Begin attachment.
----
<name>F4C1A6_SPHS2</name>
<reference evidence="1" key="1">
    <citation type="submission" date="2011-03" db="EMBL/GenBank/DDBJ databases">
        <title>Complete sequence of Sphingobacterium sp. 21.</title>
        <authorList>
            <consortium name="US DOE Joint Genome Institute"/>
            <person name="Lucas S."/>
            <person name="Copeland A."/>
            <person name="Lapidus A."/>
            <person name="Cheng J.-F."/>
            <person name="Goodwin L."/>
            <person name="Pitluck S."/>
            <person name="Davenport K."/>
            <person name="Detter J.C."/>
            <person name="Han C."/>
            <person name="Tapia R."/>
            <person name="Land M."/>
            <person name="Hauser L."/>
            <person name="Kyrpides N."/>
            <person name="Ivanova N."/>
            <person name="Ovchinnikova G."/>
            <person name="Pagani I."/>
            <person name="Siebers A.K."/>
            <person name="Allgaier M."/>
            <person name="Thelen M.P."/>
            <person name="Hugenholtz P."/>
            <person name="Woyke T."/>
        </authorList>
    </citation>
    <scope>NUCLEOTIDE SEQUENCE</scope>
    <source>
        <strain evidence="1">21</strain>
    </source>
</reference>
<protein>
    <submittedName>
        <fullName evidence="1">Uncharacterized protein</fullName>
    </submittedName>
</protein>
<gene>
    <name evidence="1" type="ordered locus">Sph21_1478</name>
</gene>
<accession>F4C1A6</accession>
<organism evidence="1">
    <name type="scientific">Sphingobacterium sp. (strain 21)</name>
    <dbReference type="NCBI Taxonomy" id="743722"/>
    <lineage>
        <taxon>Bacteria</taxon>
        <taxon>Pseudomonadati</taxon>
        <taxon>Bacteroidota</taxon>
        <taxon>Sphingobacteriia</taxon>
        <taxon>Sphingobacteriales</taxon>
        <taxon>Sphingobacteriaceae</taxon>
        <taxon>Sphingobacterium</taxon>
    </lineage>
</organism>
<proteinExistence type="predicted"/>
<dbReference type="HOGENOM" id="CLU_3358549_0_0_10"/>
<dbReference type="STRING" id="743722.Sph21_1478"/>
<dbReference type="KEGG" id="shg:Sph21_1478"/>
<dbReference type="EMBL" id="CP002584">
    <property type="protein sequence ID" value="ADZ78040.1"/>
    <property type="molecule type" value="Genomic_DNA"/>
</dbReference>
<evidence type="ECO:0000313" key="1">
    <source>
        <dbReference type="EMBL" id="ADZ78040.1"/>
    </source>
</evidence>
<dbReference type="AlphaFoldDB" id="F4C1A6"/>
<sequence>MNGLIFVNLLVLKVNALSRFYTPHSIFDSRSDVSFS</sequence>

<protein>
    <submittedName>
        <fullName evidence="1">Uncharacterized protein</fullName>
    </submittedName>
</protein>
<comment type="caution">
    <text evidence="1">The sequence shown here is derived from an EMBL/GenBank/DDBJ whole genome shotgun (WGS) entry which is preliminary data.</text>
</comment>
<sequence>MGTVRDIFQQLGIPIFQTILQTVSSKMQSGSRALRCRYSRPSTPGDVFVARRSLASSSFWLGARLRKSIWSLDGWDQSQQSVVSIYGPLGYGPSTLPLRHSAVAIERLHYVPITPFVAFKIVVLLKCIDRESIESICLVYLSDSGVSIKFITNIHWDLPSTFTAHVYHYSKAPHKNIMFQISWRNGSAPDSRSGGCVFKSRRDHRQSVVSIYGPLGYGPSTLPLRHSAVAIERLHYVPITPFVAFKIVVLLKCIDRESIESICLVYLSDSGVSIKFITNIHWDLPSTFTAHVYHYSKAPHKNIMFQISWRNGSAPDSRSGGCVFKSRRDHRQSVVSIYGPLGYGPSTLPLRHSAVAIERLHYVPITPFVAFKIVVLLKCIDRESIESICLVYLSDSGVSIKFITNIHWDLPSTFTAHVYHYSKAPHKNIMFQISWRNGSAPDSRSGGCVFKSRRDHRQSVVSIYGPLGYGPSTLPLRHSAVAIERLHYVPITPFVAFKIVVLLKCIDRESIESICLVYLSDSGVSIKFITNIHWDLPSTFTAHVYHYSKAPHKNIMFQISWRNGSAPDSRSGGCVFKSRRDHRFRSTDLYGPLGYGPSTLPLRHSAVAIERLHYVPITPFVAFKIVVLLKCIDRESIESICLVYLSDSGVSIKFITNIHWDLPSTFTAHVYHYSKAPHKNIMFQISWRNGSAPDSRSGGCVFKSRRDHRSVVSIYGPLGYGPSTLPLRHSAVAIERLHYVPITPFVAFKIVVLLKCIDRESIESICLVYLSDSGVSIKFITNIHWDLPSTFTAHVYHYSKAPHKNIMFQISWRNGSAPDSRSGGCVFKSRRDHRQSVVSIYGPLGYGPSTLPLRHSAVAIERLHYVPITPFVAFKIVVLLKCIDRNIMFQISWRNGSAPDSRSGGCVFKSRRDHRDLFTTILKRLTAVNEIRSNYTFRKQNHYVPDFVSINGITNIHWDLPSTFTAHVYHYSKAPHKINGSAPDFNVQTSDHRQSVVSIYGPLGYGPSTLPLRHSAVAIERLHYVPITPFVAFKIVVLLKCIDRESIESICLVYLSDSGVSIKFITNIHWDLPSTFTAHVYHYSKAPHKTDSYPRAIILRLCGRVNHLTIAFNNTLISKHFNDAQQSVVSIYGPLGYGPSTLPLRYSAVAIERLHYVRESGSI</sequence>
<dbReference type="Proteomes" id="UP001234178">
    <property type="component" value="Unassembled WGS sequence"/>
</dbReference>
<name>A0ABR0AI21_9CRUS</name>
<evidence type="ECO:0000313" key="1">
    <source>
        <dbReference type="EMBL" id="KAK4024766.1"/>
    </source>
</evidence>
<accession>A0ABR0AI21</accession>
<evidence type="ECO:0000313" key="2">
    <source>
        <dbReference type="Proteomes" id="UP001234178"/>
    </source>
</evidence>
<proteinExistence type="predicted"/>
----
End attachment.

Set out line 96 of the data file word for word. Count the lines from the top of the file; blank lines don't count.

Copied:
<proteinExistence type="predicted"/>